A: In some earlier studies, I had seen weak but inconsistent cytopathic effects (CPE) in various cell cultures of CFS patients's blood. The CPE was neither typical of that of HHV-6 using cord blood lymphocytes or that of HCMV using human fibroblasts. A renewed and more determined effort was made to culture blood from a CFS patient. A patient, D.W., had been briefly hospitalized in July 1990 with a mild encephalitis- like illness which followed an upper respiratory infection. Her CSF showed no evidence of inflammation. When I examined her, she was showing an incomplete recovery from the illness with evidence of fatigue and cognitive dysfunction. Several repeat PCR assays performed on her blood were positive using both a generic herpesvirus reactive primer set and the HTLV tax gene reactive primer set. . Her blood was then cultured on a variety of cell types. A delayed but striking cytopathic effect (CPE) developed on both human and animal cells. The infected cells became vacuolated with extensive syncytia. Repeat positive cultures were obtained in early 1991. The CPE could be transmitted to other cell cultures. Moreover, the cultures were strongly positive using the HTLV tax primers.

    A similar strong positive culture was seen in the culture of CSF from a comotose patient (B.H.) with a four year history of bi-polar illness. This patient was considered to possibly have a Herpes simplex virus (HSV) encephalitis, and did receive Acyclovir. The lack of response to acyclovir and the fact that her CSF lacked the cellular response typical of HSV infection, changed the diagnosis to an unspecified drug overdose. Her culture was also positive by PCR using the HTLV tax primers.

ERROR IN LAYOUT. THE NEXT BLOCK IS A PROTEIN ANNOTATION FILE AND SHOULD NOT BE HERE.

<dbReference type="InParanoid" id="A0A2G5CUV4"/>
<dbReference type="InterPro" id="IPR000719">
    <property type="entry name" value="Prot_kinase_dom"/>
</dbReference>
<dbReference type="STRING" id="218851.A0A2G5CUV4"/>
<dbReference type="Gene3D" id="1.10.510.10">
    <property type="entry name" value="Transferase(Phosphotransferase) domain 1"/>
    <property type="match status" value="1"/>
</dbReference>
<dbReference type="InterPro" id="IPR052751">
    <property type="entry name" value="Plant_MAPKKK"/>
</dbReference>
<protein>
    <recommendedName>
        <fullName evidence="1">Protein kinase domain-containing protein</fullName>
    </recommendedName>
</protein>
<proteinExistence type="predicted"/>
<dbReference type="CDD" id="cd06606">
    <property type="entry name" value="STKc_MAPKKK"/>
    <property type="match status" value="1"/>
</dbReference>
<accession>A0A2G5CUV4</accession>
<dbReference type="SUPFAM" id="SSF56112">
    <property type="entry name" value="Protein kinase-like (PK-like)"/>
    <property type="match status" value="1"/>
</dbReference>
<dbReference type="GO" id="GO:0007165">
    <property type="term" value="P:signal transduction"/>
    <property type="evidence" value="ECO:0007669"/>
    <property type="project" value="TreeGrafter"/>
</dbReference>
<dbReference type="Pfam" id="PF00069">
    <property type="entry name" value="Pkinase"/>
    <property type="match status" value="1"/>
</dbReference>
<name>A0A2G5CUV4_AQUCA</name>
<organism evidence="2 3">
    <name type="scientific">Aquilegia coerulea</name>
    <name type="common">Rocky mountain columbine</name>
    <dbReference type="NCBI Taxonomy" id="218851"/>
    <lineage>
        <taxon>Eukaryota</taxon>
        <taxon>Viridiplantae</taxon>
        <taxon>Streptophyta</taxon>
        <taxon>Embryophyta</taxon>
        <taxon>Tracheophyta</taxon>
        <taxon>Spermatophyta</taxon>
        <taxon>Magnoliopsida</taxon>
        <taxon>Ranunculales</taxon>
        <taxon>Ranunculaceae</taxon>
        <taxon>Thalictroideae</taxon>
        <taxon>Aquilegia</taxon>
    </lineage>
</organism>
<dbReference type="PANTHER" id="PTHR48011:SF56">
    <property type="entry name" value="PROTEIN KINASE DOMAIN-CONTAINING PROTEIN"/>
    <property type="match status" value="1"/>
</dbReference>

The CPE seen in these two cultures was consistent with that described for human foamy viruses, a class of retroviruses called spumavirus (spuma= Latin for foam). The initial electron micrographs were also suggestive of a herpesvirus. I considered the possibility that we may have genes from a spumavirus inserted into a herpesvirus. The culture from B.H. was sent to the County Public Health Laboratory for help in identification. It was recognized as being unusual but simply dismissed as a viral contaminant.

6: Q: When did you first receive funding?

    A: I discussed the results on both patients with Dr. Paul Cheney in early 1991. He visited the laboratory and subsequently supported funding of a proposal that I submitted to the CFIDS Association of America. Marc Iverson notified Dr. Walter Gunn of the CDC of our findings. In several telephone conference calls, I requested that Dr. Gunn send CDC personnel to see the cultures and visit with the two patients. Additional culture positive patients were also being found including several of Dr. Cheney's patients. Marc Iverson suggested it would help stimulate CDC interest if I mentioned the work at a San Francisco CFS meeting and follow it up at a scheduled CFS meeting to be held at CDC in September, 1991. Marc also arranged for coverage in Newsweek and the Wall Street Journal. I agreed with Marc's request especially since I had submitted papers for publication to the Lancet, Journal of the American Medical Association and to the annals of Internal Medicine.

7: Q: How was your work received?

    A: My presentation at the San Francisco meeting was viewed as an attempt of the CFIDS Association to "upstage" their local group. The CDC meeting was also met with resistance.The 3 papers submitted for publication were rejected. The basic arguments against the work were expressed as follows:

      1. There was not enough data to conclude anything yet and certainly one should not be talking to the media

      2. Previous attempts by other investigators to culture viruses from CFS patients were unsuccessful.

      3. We either had a contaminant or an activated passenger virus unrelated to the cause of CFS.

      4. I was dealing with patients with atypical viral infections unrelated to what most people call CFS.